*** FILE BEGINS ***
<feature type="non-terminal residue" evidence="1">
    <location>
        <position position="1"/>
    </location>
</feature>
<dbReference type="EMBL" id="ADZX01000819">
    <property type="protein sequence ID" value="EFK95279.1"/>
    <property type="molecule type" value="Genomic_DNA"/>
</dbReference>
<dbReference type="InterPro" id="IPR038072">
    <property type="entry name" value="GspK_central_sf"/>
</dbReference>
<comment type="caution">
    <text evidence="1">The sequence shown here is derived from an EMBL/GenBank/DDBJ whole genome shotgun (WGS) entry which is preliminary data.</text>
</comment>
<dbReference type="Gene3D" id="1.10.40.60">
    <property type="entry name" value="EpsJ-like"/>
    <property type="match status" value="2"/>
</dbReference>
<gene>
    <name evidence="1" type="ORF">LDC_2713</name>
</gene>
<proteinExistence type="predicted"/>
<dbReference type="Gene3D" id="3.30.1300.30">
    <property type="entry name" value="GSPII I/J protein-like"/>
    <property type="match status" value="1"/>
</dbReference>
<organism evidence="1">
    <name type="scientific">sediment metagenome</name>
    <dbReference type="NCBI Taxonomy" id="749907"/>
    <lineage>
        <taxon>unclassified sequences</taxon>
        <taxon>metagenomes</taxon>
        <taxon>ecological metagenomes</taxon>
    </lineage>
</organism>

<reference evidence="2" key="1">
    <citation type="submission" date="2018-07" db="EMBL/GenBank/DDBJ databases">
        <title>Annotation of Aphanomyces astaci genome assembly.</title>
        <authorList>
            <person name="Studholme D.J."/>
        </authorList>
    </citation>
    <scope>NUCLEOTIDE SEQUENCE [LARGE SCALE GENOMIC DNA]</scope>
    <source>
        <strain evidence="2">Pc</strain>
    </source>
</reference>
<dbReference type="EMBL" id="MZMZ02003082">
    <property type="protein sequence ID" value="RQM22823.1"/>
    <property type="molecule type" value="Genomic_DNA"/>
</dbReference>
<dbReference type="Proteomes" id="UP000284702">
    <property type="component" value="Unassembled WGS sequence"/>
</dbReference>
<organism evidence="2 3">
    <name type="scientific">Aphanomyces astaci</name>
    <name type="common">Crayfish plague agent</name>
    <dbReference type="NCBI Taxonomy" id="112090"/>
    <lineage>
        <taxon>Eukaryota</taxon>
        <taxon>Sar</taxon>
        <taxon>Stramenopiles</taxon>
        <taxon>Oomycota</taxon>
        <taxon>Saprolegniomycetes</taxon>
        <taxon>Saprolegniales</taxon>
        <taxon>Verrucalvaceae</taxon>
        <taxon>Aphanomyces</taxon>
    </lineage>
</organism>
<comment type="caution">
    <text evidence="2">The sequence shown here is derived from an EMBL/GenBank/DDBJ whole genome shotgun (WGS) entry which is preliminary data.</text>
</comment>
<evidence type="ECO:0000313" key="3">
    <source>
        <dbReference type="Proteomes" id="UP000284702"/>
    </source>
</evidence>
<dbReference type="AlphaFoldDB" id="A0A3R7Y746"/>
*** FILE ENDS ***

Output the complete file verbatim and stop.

<feature type="non-terminal residue" evidence="1">
    <location>
        <position position="1"/>
    </location>
</feature>
<dbReference type="EMBL" id="ADZX01000819">
    <property type="protein sequence ID" value="EFK95279.1"/>
    <property type="molecule type" value="Genomic_DNA"/>
</dbReference>
<dbReference type="InterPro" id="IPR038072">
    <property type="entry name" value="GspK_central_sf"/>
</dbReference>
<comment type="caution">
    <text evidence="1">The sequence shown here is derived from an EMBL/GenBank/DDBJ whole genome shotgun (WGS) entry which is preliminary data.</text>
</comment>
<dbReference type="Gene3D" id="1.10.40.60">
    <property type="entry name" value="EpsJ-like"/>
    <property type="match status" value="2"/>
</dbReference>
<gene>
    <name evidence="1" type="ORF">LDC_2713</name>
</gene>
<proteinExistence type="predicted"/>
<dbReference type="Gene3D" id="3.30.1300.30">
    <property type="entry name" value="GSPII I/J protein-like"/>
    <property type="match status" value="1"/>
</dbReference>
<organism evidence="1">
    <name type="scientific">sediment metagenome</name>
    <dbReference type="NCBI Taxonomy" id="749907"/>
    <lineage>
        <taxon>unclassified sequences</taxon>
        <taxon>metagenomes</taxon>
        <taxon>ecological metagenomes</taxon>
    </lineage>
</organism>

<reference evidence="2" key="1">
    <citation type="submission" date="2018-07" db="EMBL/GenBank/DDBJ databases">
        <title>Annotation of Aphanomyces astaci genome assembly.</title>
        <authorList>
            <person name="Studholme D.J."/>
        </authorList>
    </citation>
    <scope>NUCLEOTIDE SEQUENCE [LARGE SCALE GENOMIC DNA]</scope>
    <source>
        <strain evidence="2">Pc</strain>
    </source>
</reference>
<dbReference type="EMBL" id="MZMZ02003082">
    <property type="protein sequence ID" value="RQM22823.1"/>
    <property type="molecule type" value="Genomic_DNA"/>
</dbReference>
<dbReference type="Proteomes" id="UP000284702">
    <property type="component" value="Unassembled WGS sequence"/>
</dbReference>
<organism evidence="2 3">
    <name type="scientific">Aphanomyces astaci</name>
    <name type="common">Crayfish plague agent</name>
    <dbReference type="NCBI Taxonomy" id="112090"/>
    <lineage>
        <taxon>Eukaryota</taxon>
        <taxon>Sar</taxon>
        <taxon>Stramenopiles</taxon>
        <taxon>Oomycota</taxon>
        <taxon>Saprolegniomycetes</taxon>
        <taxon>Saprolegniales</taxon>
        <taxon>Verrucalvaceae</taxon>
        <taxon>Aphanomyces</taxon>
    </lineage>
</organism>
<comment type="caution">
    <text evidence="2">The sequence shown here is derived from an EMBL/GenBank/DDBJ whole genome shotgun (WGS) entry which is preliminary data.</text>
</comment>
<evidence type="ECO:0000313" key="3">
    <source>
        <dbReference type="Proteomes" id="UP000284702"/>
    </source>
</evidence>
<dbReference type="AlphaFoldDB" id="A0A3R7Y746"/>